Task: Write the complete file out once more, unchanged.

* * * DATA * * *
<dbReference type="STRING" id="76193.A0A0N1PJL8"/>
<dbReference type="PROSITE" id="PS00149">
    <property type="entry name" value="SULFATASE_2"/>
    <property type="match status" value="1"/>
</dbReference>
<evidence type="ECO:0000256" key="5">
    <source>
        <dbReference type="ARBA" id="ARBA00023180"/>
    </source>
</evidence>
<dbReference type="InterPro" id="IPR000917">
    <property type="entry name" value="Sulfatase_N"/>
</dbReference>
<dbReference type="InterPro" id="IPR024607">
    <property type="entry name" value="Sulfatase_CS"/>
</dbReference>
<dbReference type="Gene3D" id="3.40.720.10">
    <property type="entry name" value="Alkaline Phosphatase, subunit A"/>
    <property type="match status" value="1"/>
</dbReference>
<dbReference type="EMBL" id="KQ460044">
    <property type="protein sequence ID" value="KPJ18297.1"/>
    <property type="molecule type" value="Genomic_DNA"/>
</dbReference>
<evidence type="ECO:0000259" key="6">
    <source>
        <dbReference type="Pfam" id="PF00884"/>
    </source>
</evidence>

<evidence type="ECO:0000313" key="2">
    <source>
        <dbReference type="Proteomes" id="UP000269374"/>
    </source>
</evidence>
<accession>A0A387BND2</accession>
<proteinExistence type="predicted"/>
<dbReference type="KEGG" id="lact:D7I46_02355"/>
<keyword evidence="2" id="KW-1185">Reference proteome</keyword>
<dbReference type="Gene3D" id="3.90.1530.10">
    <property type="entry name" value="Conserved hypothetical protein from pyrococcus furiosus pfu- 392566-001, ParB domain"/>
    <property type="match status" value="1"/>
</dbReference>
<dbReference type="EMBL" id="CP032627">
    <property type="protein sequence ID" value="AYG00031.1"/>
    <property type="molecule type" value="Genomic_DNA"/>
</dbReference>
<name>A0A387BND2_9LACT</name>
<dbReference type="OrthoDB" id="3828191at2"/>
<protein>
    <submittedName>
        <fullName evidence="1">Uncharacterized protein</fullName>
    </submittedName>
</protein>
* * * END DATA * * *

<dbReference type="STRING" id="76193.A0A0N1PJL8"/>
<dbReference type="PROSITE" id="PS00149">
    <property type="entry name" value="SULFATASE_2"/>
    <property type="match status" value="1"/>
</dbReference>
<evidence type="ECO:0000256" key="5">
    <source>
        <dbReference type="ARBA" id="ARBA00023180"/>
    </source>
</evidence>
<dbReference type="InterPro" id="IPR000917">
    <property type="entry name" value="Sulfatase_N"/>
</dbReference>
<dbReference type="InterPro" id="IPR024607">
    <property type="entry name" value="Sulfatase_CS"/>
</dbReference>
<dbReference type="Gene3D" id="3.40.720.10">
    <property type="entry name" value="Alkaline Phosphatase, subunit A"/>
    <property type="match status" value="1"/>
</dbReference>
<dbReference type="EMBL" id="KQ460044">
    <property type="protein sequence ID" value="KPJ18297.1"/>
    <property type="molecule type" value="Genomic_DNA"/>
</dbReference>
<evidence type="ECO:0000259" key="6">
    <source>
        <dbReference type="Pfam" id="PF00884"/>
    </source>
</evidence>

<evidence type="ECO:0000313" key="2">
    <source>
        <dbReference type="Proteomes" id="UP000269374"/>
    </source>
</evidence>
<accession>A0A387BND2</accession>
<proteinExistence type="predicted"/>
<dbReference type="KEGG" id="lact:D7I46_02355"/>
<keyword evidence="2" id="KW-1185">Reference proteome</keyword>
<dbReference type="Gene3D" id="3.90.1530.10">
    <property type="entry name" value="Conserved hypothetical protein from pyrococcus furiosus pfu- 392566-001, ParB domain"/>
    <property type="match status" value="1"/>
</dbReference>
<dbReference type="EMBL" id="CP032627">
    <property type="protein sequence ID" value="AYG00031.1"/>
    <property type="molecule type" value="Genomic_DNA"/>
</dbReference>
<name>A0A387BND2_9LACT</name>
<dbReference type="OrthoDB" id="3828191at2"/>
<protein>
    <submittedName>
        <fullName evidence="1">Uncharacterized protein</fullName>
    </submittedName>
</protein>